bombing plane here to test parachutes (8). They 
put dummies on the parachutes, take them up in 
the bomber, and toss them out just a few hundred 
feet over the field to bo sure they are in good con- 
dition. No, Mother, there's no need to ^vorry, the 
school makes us w^ear chutes for all but the most 
simple training work. 

One other thing boiore I close. Yesterday, I 
met Stanley Evans, the director of Ryan engineer- 
ing school, and discussed with him the possi- 
bility of Jack's coming out next year after be 
finishes high school. Mr. Evans told me to tell 
Tack that, when he goes back to school this fall, 
he should be sure to major in mathematics and 
science, as these subjects are essential for the 
Ryan engineering courses. 

That's all for now. Will write later, but in the 
meantime, don't forget my check. 

tAis mant/i ta... 





Because of his splendid personality, his ex- 
cellent background as a student and an 
engineer, and his intense interest in aviation 
which interest is shared by his wife, Ruth, 
herself a licensed pilot. 

Because of the ex- 
cellent flight and 
ground school rec- 
^ ord which he estab- 

fiy ,1' lished while a stu- 

y\ -.^ dent obtaining his 

"•^ Commercial license 

IS ■ -—"' * °* '^^^ '^'^'°" School 

^j0fi^ '^ of Aeronautics. 

Because his ability 
has earned for him 
a position as First 
Officer on United 
Air Lines' Douglas 
DC-3 planes flying 
between Nework 
and Chicago. 
Because his de- 
pendabilit\ ond consistently good work 
while o student at Ryan made him a recom- 
mended graduate and the type of man who 
will be not only a credit to the Ryon School 
but a definite asset to the aircraft industry. 

eei-t^oUfn2 UMi^jCctliifaM, 


aivd =T 

HDVlSOd s n 

SDiinvNoyav do ioohds 




Above is the first air view to be released of the Ryan Aeronautical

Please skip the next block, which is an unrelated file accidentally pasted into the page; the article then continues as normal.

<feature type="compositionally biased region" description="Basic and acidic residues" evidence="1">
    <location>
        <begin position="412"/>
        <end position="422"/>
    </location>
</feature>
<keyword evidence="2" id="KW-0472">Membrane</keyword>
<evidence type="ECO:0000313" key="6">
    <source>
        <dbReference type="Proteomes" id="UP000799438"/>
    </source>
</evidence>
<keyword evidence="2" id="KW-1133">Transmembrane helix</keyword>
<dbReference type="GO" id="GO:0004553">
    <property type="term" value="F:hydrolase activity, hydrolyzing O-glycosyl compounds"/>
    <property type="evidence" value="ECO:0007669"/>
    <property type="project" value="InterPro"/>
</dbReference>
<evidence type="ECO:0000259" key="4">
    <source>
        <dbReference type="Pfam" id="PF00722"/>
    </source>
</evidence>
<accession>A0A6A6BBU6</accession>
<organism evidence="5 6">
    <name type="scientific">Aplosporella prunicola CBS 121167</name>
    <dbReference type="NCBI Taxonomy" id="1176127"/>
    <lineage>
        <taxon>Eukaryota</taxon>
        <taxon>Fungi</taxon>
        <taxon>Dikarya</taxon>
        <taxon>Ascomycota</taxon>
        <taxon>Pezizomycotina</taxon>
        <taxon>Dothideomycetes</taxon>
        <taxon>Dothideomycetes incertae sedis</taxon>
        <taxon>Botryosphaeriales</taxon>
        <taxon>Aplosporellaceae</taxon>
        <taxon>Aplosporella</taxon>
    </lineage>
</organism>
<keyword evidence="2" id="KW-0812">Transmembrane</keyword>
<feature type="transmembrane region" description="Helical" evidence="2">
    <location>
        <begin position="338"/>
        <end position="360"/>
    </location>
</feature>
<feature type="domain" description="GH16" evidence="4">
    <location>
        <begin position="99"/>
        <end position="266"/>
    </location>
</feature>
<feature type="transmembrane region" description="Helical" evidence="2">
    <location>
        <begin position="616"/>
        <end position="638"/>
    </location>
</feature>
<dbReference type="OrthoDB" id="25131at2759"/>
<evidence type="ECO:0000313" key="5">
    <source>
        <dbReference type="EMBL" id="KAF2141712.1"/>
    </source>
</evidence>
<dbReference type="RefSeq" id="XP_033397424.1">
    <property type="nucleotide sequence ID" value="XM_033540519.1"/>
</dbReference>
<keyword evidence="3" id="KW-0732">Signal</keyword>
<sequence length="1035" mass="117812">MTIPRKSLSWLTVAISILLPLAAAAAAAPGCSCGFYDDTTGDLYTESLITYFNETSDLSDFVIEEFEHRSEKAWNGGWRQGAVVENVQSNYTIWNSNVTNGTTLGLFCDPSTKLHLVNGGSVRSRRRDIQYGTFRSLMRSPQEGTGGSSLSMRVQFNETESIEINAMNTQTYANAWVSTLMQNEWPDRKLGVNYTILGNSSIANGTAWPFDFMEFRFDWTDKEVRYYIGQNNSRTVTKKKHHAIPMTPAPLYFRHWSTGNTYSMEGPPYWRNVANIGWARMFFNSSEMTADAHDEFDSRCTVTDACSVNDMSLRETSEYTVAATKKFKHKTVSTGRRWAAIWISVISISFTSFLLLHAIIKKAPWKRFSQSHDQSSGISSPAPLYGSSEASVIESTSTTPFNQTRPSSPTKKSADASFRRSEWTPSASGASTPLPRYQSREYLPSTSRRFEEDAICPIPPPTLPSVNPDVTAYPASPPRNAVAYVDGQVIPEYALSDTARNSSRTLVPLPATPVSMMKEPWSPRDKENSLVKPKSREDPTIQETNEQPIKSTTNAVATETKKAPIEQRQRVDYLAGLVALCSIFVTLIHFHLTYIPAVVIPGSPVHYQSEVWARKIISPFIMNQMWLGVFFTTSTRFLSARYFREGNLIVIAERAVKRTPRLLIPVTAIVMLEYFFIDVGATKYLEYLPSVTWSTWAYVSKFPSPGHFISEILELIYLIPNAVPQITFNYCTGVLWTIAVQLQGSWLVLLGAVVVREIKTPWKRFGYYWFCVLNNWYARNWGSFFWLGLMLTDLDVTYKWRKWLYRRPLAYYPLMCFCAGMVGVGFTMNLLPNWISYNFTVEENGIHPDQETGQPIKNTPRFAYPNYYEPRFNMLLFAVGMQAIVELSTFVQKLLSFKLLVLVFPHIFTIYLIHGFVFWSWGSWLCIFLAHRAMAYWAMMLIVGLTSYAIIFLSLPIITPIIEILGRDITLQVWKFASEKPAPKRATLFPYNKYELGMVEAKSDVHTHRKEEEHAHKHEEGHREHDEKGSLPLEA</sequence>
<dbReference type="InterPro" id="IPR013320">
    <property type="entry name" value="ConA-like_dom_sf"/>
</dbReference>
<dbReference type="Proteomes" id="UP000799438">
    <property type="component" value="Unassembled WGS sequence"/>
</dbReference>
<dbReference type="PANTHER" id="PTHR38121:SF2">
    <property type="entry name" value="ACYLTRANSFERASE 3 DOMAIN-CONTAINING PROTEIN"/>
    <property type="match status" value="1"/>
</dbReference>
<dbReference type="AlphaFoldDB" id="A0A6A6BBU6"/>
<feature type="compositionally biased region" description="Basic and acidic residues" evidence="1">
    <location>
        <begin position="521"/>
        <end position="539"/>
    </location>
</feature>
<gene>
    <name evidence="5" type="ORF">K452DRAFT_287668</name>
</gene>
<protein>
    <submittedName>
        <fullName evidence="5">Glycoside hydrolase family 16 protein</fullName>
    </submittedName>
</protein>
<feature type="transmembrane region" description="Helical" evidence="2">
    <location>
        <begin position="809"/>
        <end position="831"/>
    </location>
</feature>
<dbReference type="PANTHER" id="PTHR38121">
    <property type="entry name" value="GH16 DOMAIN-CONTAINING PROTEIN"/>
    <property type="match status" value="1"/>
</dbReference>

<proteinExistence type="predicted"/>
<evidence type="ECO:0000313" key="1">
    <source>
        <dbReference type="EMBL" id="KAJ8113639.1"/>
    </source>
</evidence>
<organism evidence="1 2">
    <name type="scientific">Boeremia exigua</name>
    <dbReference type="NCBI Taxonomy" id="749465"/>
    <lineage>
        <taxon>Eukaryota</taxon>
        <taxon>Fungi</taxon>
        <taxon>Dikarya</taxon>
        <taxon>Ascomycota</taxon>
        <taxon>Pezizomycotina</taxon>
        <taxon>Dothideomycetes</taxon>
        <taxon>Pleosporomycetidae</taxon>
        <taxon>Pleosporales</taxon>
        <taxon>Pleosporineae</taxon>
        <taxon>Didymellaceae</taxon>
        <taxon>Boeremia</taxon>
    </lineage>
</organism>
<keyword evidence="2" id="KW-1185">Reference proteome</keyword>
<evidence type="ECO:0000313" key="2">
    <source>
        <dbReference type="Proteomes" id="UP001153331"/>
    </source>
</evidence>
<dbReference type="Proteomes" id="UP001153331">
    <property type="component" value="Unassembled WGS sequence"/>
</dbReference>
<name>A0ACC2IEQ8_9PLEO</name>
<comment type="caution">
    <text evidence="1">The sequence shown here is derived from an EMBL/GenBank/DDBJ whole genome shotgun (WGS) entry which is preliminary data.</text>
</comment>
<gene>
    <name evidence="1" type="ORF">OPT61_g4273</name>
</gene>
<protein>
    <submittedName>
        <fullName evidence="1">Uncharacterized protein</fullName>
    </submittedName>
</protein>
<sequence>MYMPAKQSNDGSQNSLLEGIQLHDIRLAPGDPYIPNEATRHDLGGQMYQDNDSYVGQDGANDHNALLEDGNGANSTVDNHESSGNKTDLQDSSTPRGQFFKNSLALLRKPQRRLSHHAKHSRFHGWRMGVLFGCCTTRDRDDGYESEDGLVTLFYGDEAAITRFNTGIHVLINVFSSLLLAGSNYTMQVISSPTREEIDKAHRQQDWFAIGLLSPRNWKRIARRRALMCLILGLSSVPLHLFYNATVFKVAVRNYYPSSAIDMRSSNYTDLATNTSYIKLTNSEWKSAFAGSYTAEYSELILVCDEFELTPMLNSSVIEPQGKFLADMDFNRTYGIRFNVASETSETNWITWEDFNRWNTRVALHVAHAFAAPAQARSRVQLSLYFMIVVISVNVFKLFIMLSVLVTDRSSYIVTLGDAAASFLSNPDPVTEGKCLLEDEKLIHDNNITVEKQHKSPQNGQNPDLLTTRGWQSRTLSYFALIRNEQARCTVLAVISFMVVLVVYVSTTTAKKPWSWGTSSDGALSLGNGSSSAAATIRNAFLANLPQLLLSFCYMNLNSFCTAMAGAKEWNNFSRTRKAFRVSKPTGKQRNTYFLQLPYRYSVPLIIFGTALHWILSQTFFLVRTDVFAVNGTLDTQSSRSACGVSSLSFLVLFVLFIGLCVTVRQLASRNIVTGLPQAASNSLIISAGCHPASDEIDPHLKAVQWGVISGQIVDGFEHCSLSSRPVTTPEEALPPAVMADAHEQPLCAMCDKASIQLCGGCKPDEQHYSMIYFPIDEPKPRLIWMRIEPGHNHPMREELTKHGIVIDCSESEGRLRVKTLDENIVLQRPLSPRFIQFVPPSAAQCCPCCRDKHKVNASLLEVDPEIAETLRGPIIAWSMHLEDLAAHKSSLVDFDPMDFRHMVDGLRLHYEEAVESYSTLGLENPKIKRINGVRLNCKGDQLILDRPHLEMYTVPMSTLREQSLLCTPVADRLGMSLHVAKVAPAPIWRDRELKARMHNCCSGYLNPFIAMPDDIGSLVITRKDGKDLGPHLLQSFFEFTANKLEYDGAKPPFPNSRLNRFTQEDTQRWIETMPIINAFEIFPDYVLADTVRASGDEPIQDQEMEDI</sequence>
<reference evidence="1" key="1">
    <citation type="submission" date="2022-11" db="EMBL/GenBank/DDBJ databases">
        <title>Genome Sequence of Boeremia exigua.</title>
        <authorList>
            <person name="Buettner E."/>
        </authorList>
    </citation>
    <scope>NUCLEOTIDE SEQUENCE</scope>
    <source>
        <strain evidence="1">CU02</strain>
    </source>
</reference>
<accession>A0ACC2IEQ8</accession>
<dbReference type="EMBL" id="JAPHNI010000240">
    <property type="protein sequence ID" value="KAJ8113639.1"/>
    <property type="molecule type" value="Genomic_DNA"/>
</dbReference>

new $150,000.00 factory recently completed at Lindbergh Field, 
Diego's municipal oirport from buildings of the Ryan School. 


Training facilities in the Ryan ground 
school and student shops hove been greatly 
expanded in the past six weeks as a result 
of the transfer of all Ryan manufacturing 
facilities to a new factory on Lindbergh 

Maintenance facilities for servicing the 
forty training planes operating daily at the 
Ryan School have also been expanded. 

To take care of the increased technical 
training, the Ryan instruction stoff has been 
considerably augmented. Walter K. Balch 
has been advanced to the position of Direc- 
tor of Technical Training and Maintenance, 
with Virgil McKinley assuming Balch's for- 
mer duties as Director of Commercial Ground 
School. Basil Morrow, formerly Ryan Chief 
Mechanic, is now Supervisor of Maintenance 
for both commercial and Army flight equip- 
ment. Morrow received his training at Ryan 
several years ago. 

Other members of the ground school staff 
and their assignments ore Martin Weidinger, 
engines; Captain Claude Whitcomb, navi- 
gation and aerodynamics; Gordon Thomp- 
son, mathematics and maps; Bernard Litke, 
power plants and ignition; Philip Prophett,